A new municipal composting program in Steamboat Springs marks the start of a pilot project and unique collaboration between the city and Innovative Regeneration Colorado, a local food waste prevention business. Before the program, there was no community-wide composting service in Routt County. Until about three years ago, Twin Enviro Resources at the landfill west of Milner collected food waste, but a lack of demand did not make the program economically feasible.
While some people compost on their own or take buckets to friends with a composting system, the majority of the food waste went to landfills. A local study last year found that Routt County residents toss about 50,000 pounds of food into the garbage each week. Diverting all that waste from the landfill reduces methane emissions, a potent greenhouse gas that is known as a major contributor to climate change. The gas traps heat at a rate about 25 times greater than that of carbon dioxide, according to the Environmental Protection Agency. Food waste that becomes compost also has beneficial uses, enriching soil for crops and reducing the need for chemical fertilizers.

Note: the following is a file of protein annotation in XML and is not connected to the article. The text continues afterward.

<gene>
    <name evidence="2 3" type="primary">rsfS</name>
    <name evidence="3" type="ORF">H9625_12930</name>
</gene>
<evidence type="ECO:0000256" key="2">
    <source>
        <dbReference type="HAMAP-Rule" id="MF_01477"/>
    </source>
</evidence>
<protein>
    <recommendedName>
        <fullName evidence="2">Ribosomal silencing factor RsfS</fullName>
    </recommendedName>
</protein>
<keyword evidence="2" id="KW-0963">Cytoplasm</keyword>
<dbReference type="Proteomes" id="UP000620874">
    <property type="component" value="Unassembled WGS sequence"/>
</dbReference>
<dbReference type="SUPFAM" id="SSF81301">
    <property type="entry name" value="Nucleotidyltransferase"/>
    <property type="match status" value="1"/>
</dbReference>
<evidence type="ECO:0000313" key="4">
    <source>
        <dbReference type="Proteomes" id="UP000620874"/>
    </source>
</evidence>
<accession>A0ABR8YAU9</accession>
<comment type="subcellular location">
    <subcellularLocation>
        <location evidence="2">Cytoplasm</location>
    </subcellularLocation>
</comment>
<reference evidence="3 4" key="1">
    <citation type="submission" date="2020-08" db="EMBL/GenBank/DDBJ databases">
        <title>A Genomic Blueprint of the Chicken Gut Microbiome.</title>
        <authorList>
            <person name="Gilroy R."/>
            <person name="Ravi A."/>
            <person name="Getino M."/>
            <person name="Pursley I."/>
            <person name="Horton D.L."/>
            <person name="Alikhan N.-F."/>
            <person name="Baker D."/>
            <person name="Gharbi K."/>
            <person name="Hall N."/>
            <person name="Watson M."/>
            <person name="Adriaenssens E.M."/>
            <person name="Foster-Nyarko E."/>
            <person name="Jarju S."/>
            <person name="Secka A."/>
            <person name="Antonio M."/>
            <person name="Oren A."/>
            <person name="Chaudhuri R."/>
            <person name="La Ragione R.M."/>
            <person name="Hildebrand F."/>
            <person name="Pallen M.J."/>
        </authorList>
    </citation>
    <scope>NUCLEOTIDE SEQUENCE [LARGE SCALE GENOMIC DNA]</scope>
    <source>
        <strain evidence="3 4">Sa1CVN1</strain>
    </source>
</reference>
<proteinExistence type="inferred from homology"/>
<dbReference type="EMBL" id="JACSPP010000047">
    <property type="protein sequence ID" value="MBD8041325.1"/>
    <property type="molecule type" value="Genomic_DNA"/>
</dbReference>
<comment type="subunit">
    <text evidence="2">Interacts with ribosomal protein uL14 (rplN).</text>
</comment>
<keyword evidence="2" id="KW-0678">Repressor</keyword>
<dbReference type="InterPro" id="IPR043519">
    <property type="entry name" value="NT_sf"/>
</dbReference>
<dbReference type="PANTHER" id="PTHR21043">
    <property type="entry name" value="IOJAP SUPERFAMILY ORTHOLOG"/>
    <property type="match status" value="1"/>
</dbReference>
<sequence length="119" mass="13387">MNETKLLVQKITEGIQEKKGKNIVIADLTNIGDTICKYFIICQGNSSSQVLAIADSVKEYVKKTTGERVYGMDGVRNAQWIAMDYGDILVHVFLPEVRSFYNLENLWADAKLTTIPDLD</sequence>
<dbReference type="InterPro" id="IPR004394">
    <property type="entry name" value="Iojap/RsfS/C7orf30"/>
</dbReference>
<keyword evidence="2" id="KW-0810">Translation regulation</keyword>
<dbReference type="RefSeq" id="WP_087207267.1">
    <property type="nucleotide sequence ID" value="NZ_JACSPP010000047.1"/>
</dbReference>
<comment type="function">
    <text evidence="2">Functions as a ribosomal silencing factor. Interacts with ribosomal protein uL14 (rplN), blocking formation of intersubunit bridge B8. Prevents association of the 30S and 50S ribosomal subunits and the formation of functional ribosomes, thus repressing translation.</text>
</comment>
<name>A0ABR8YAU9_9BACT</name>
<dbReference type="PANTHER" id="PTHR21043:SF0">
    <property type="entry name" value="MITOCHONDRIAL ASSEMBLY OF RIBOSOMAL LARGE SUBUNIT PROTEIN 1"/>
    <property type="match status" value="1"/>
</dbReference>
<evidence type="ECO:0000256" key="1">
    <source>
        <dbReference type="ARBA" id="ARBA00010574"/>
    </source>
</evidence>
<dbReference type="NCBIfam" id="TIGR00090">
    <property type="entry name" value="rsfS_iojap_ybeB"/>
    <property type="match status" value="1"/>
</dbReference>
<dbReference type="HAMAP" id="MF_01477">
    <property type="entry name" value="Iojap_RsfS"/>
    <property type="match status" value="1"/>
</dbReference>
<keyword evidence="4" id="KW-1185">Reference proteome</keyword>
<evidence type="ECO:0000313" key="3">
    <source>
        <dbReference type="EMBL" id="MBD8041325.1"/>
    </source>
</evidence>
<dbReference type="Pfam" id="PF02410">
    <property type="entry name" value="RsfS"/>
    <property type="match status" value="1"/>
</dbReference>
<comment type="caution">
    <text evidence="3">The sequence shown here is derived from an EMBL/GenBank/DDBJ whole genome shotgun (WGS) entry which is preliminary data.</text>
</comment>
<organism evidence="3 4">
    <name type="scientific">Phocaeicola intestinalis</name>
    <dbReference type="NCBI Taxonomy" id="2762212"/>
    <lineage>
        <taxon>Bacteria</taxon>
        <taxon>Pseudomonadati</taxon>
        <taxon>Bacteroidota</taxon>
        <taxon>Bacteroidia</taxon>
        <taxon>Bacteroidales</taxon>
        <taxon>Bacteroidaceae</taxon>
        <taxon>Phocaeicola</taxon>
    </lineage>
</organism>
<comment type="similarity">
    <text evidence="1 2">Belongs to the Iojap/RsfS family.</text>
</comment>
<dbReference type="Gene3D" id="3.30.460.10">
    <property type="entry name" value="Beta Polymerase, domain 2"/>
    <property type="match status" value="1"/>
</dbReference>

The city has been trying to start its own municipal composting program for more than a year. Steamboat Springs City Council approved a pilot program in March, but had to defund the initiative amid budget cuts due to the COVID-19 pandemic, according to Brian Ashley, interim facilities manager for the city. After that program failed, Mark Berkley, founder of Innovative Regeneration Colorado, approached the city about taking on the task. “I think it’s a great first step toward establishing a long-term compost program in Steamboat Springs,” Ashley said.